New York, New York
TO WHOM IT MAY CONCERN:
Ed Kalbfleish 1941
This is to state that I first met Tamotsu Murayama while I was a prisoner-of-war at Bunka Camp, Tokyo. I found Mr. Murayama to be extremely concerned about the treatment given to all prisoners, and especially to those of us at Bunka with whom he came in frequent contact. As a result of his personal feelings, Mr. Murayama took advantage of every opportunity to endeavor to improve the living conditions of all prisoners, and especially of us.
On numerous occasions, Mr. Murayama risked his own safety in order to aid us. In particular, I remember the case of Major Williston Cox, USAAF, who entered the camp suffering from severe malaria. Constant pleas to the Japanese authorities for medicine or medical treatment for Major Cox brought no results. Mr. Murayama himself—at considerable personal risk—finally secured sufficient quinine to enable Major Cox to recover. It is my firm belief, based on personal observation of many malarial cases in the Philippine Islands, that had not Mr. Murayama acted in this manner, the death of Major Cox would have only been a question of time.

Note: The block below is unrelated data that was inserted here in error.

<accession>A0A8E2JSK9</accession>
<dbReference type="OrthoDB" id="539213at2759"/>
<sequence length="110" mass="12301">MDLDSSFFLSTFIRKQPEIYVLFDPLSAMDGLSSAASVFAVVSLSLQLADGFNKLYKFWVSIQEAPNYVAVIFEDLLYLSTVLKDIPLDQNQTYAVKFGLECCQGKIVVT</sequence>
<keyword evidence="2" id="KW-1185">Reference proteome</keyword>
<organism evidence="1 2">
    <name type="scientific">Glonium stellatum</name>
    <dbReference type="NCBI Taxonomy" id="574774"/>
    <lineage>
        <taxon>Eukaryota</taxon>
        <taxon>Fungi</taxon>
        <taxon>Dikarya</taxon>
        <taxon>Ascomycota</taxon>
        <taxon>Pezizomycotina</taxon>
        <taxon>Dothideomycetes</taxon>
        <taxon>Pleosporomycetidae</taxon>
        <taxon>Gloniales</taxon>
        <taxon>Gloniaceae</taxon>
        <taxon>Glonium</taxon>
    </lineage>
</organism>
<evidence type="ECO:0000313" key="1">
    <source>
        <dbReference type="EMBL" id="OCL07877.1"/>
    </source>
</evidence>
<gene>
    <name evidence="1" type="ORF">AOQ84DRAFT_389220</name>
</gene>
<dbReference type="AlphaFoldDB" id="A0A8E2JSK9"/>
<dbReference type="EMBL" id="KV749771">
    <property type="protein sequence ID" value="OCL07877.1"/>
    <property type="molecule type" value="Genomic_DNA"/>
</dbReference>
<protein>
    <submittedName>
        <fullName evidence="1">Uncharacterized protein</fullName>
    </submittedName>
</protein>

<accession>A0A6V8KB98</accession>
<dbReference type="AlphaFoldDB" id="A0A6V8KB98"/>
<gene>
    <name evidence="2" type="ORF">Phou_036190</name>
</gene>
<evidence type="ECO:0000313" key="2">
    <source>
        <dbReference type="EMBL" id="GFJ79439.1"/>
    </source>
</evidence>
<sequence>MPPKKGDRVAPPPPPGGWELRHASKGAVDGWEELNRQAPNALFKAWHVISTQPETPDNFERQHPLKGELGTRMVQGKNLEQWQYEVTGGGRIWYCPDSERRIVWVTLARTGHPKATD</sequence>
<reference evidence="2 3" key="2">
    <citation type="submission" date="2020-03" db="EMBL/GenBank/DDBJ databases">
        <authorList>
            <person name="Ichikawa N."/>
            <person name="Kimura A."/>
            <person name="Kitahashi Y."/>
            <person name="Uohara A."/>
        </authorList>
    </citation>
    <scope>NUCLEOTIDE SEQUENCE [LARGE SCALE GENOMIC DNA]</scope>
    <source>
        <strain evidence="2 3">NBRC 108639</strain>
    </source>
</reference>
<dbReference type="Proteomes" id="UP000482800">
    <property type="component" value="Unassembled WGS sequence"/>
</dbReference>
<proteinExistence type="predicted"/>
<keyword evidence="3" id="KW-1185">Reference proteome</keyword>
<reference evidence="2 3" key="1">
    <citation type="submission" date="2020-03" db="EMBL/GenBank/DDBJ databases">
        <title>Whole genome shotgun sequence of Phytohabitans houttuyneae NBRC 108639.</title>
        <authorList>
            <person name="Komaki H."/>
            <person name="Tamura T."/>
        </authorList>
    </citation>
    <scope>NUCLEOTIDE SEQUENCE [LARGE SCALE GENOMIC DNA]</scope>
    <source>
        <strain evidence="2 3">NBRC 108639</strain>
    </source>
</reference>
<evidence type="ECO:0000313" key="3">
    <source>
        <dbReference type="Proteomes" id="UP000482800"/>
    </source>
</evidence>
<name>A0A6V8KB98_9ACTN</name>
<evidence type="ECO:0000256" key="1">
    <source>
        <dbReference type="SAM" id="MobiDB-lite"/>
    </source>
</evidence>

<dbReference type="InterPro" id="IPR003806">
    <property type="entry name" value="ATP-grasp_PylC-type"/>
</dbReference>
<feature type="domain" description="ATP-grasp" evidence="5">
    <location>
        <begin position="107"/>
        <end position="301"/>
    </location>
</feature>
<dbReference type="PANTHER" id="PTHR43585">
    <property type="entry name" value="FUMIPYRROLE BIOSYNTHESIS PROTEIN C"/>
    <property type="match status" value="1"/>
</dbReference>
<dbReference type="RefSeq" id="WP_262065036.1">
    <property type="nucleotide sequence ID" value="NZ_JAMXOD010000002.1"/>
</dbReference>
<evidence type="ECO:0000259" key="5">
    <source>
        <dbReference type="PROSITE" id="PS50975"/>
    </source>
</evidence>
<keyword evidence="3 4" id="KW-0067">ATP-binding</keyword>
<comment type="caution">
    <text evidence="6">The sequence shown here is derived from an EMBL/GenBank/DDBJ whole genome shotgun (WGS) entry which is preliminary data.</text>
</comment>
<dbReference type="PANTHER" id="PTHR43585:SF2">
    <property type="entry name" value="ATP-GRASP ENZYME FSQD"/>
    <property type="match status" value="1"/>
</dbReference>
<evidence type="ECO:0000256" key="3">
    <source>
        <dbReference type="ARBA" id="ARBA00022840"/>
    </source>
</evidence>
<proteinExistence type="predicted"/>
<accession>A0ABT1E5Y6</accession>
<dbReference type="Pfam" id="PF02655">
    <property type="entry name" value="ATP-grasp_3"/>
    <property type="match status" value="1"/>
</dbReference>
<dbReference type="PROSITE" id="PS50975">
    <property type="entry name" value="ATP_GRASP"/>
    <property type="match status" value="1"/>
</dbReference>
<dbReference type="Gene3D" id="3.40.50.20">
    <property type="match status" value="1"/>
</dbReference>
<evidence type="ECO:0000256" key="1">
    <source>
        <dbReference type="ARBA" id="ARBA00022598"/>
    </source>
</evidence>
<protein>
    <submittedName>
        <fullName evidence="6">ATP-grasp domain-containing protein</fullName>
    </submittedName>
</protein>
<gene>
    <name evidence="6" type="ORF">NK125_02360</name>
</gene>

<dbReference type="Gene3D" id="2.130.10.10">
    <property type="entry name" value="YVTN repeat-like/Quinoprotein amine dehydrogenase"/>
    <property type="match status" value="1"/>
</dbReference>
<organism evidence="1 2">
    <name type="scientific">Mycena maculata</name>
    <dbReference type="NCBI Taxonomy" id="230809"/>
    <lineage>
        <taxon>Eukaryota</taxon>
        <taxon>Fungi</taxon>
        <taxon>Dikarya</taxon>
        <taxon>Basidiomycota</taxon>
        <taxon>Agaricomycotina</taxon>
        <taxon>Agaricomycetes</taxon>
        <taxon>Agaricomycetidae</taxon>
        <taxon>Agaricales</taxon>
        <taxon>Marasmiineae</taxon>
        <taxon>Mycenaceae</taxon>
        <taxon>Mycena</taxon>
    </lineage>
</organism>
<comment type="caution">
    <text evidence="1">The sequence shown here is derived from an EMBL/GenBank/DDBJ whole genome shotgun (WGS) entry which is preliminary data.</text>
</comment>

In addition, Mr. Murayama constantly advised and urged the Japanese military authorities to increase our food rations, give us better medical care, and in other ways improve our living conditions. A few of his requests resulted in some improvements. However, I believe that his concern for our well-being resulted in creating a suspicion among Japanese authorities which ultimately caused him some hardship.
In my own particular case, I believe that it was only through his intercession on my behalf that I was not executed in 1944. I feel that if he had not been willing and able to reach certain high Japanese officials, I definitely would have been executed.
At all times I found Mr. Murayama trustworthy and reliable and of the highest moral character. I consider it an honor and a privilege to number him among my closest friends today.
(Signed) EDWIN KALBFLEISH, JR.
U. S. Army